Yesterday as I posted to the blog, I remembered that last Friday there was a question about Artesian and I had never answered it! Sorry about that, I’ll take care of it today, as well as answer yesterday’s comment question.
In knitting Artesian, on the first row of each repeat you place a lot of markers. Then, as you work through the short rows of the repeat, you use the markers as turning points. The first time through it feels kind of strange, but after I got a feel for what was happening, I realized that this was probably the easiest way to write and knit the pattern. (As a side note, I’m not really using the chart at all for this because in this pattern, I think it’s easier to use the written directions.) In order to make this easier to knit, there are numbered stitch markers available just for this pattern. Right now though, they aren’t available, so the commenter was curious if I had some or how I was handling the marker situation. I do not have the numbered stitch markers because I’m not a fan of stitch markers with dangly bits. I like the way they look, I’ve just found that I don’t like knitting with them. I prefer a simple ring type marker with no dangly bits. I realized though that I needed some way to keep track of which markers were which in this project though, so I color coded them. Markers 5 and 15 are red, markers 10 and 20 are white and all the rest are black. This way, when the directions say to work to marker 7, it’s easy to find without counting everything, every time. The other thing I did, that is not in the directions, is to put two markers at the marker 20 position. Then, when I get to the point where I’m stopping to turn before marker 20, I move the second marker (it’s silver) to where my next turn will be. I have to look ahead because I place the marker on the RS row right before the WS where the short row actually happens, but it makes it easier to just work to the marker on the WS row than counting “X stitches before Marker 20.” This might not make sense to everyone, but it works for the way my brain works, and it’s been very helpful. Actually, this whole paragraph probably doesn’t make sense unless you’re knitting Artesian. Sorry about that. (I’m really hoping this makes sense if you are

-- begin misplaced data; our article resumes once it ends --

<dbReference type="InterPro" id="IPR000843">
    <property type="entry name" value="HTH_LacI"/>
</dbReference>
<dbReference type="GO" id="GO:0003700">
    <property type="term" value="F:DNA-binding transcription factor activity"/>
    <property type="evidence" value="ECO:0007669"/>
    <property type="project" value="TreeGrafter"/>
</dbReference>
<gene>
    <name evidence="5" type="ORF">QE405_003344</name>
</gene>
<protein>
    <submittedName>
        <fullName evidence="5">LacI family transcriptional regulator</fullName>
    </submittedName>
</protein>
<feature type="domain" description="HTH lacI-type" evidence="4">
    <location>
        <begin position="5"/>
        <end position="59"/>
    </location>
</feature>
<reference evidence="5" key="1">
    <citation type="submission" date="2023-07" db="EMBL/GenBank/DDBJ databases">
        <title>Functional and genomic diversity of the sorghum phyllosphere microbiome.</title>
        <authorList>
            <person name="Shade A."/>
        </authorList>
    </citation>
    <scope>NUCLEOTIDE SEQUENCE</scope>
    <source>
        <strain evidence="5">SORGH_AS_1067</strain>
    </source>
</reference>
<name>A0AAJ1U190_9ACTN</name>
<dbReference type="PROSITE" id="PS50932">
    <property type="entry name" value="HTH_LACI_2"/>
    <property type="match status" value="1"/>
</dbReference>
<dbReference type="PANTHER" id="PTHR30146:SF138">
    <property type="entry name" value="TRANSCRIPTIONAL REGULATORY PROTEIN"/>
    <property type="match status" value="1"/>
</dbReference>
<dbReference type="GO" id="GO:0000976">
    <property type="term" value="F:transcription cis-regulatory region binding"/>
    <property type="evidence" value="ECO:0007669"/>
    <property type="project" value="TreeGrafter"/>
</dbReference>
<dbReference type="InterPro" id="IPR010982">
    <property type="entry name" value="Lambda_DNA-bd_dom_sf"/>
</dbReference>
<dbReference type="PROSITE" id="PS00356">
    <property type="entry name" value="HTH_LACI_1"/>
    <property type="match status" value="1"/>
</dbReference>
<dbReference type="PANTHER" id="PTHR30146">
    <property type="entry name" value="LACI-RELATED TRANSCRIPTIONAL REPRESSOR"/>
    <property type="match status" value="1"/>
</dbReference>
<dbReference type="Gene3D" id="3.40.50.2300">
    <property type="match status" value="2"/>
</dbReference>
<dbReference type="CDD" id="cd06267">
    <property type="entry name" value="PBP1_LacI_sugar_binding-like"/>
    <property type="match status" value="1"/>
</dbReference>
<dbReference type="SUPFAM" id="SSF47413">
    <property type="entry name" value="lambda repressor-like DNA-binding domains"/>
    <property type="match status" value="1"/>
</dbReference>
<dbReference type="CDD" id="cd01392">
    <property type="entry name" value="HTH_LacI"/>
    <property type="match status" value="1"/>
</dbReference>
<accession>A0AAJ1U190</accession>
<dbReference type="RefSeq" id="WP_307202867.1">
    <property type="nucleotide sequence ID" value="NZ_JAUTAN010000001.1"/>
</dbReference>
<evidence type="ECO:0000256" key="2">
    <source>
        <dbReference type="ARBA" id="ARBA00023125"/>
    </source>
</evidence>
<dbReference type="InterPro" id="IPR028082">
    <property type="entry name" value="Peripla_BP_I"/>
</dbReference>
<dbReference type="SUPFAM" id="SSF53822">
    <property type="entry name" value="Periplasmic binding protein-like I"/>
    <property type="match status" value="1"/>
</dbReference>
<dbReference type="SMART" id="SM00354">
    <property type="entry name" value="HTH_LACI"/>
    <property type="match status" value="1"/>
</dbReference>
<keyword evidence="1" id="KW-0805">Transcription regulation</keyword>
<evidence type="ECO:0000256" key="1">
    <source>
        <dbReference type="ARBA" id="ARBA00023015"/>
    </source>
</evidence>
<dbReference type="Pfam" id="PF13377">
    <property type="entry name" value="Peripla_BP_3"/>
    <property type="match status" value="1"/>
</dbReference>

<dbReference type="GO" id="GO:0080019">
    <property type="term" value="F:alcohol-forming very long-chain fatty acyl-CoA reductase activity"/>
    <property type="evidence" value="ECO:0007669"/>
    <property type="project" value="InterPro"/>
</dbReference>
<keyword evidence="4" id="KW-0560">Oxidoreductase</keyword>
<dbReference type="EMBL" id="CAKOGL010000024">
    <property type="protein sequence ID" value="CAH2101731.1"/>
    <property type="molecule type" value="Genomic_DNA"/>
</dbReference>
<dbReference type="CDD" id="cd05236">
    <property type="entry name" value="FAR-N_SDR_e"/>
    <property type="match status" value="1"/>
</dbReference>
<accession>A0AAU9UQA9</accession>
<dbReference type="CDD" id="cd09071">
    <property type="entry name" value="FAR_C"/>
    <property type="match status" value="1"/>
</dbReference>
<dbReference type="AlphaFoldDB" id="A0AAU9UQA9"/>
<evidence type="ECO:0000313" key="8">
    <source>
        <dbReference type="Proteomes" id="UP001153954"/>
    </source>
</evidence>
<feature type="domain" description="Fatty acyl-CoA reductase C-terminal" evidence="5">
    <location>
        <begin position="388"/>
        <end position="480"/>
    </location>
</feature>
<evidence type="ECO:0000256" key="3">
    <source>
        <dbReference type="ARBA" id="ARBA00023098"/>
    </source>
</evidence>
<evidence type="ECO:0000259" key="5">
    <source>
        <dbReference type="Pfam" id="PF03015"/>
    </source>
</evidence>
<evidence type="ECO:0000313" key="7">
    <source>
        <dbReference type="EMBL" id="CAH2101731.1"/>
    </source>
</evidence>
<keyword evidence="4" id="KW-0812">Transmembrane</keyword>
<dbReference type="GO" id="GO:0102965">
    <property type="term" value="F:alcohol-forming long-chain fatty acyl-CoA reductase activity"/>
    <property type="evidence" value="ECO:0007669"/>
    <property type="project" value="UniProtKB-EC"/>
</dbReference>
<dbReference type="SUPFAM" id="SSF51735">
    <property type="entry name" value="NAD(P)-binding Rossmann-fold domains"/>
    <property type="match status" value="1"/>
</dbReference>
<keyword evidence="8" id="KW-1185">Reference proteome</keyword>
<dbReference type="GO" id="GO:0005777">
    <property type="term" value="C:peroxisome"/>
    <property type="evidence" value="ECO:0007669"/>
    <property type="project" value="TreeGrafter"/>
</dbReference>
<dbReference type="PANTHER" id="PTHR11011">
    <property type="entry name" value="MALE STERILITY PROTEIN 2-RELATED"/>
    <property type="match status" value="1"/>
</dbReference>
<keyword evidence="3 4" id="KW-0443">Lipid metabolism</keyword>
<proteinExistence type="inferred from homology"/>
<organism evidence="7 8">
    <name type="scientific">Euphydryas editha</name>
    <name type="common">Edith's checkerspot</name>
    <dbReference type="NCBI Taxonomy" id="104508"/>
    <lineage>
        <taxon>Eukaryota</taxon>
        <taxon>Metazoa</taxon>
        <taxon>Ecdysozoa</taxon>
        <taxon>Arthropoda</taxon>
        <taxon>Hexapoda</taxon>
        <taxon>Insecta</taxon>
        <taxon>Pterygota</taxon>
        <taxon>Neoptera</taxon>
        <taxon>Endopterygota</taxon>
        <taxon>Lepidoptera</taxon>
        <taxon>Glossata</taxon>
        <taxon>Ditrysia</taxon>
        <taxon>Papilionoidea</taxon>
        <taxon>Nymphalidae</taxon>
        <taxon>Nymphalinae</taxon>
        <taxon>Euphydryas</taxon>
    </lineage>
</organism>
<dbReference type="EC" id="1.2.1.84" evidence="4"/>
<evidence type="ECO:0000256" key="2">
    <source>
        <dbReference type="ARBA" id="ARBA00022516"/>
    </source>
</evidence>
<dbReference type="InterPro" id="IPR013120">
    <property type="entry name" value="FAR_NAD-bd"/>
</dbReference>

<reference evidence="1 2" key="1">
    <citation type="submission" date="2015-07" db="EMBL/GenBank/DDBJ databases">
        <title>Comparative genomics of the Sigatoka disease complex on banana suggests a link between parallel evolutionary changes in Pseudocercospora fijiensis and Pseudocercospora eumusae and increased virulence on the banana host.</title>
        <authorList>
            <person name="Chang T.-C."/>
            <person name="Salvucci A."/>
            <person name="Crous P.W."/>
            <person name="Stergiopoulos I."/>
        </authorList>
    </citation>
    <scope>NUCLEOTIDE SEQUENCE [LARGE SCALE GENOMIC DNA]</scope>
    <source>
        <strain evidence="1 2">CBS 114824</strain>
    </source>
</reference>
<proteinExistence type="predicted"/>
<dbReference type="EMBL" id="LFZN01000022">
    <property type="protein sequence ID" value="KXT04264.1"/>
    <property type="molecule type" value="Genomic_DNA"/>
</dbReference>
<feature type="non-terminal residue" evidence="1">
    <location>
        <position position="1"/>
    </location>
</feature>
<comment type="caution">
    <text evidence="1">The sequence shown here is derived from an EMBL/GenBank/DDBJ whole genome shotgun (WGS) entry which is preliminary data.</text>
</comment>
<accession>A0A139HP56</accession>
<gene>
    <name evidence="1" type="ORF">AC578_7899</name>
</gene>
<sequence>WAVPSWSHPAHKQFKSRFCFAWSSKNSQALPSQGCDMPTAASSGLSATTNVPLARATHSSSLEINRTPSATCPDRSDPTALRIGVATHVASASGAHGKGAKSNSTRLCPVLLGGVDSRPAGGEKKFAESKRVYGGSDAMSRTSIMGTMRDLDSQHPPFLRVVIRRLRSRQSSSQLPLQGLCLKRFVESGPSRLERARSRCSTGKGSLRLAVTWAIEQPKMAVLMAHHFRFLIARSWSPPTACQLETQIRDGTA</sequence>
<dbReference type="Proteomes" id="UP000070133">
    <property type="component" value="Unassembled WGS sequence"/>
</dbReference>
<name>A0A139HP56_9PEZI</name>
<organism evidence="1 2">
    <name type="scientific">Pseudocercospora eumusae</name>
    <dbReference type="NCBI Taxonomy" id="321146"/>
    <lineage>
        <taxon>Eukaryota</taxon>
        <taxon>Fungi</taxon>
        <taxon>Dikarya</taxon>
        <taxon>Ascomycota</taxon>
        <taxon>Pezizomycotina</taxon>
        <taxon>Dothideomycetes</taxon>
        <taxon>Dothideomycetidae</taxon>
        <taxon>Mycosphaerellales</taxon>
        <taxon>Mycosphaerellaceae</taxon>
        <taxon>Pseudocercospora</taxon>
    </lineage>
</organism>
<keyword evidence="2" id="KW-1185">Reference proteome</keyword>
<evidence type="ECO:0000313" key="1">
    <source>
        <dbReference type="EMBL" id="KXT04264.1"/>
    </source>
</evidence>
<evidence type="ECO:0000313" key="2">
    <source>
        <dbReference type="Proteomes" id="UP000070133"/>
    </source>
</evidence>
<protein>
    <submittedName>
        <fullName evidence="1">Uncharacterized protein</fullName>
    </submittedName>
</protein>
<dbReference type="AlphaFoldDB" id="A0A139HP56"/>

Yesterday there was a question about checking to see if my light color for my project would felt. I’ve heard before that there are some cream/white wools that won’t felt when the rest of the yarn line felts beautifully. Apparently some of the bleaching techniques will strip the scales from the wool and it won’t felt because of this. For my project, the white color is only used for the lace on the bowls and it doesn’t have to felt. Only the gray used for the bowls needs to felt. And no, I haven’t actually tried to felt it yet, I’m crossing my fingers that it will. Also, I’m trusting in the Cascade 220 because it does felt well, in general. I’ve never tried to felt it in white. As a side note, Brown Sheep’s Lamb’s Pride will felt in the natural/white colors, in case you’re looking for a felting yarn in a natural or white color.
I hope you have a great weekend! We’re supposed to get more snow today and more freezing rain and stuff tonight and tomorrow. It’s like we’re having our entire winter this week. I’m ready for it to warm up a bit now.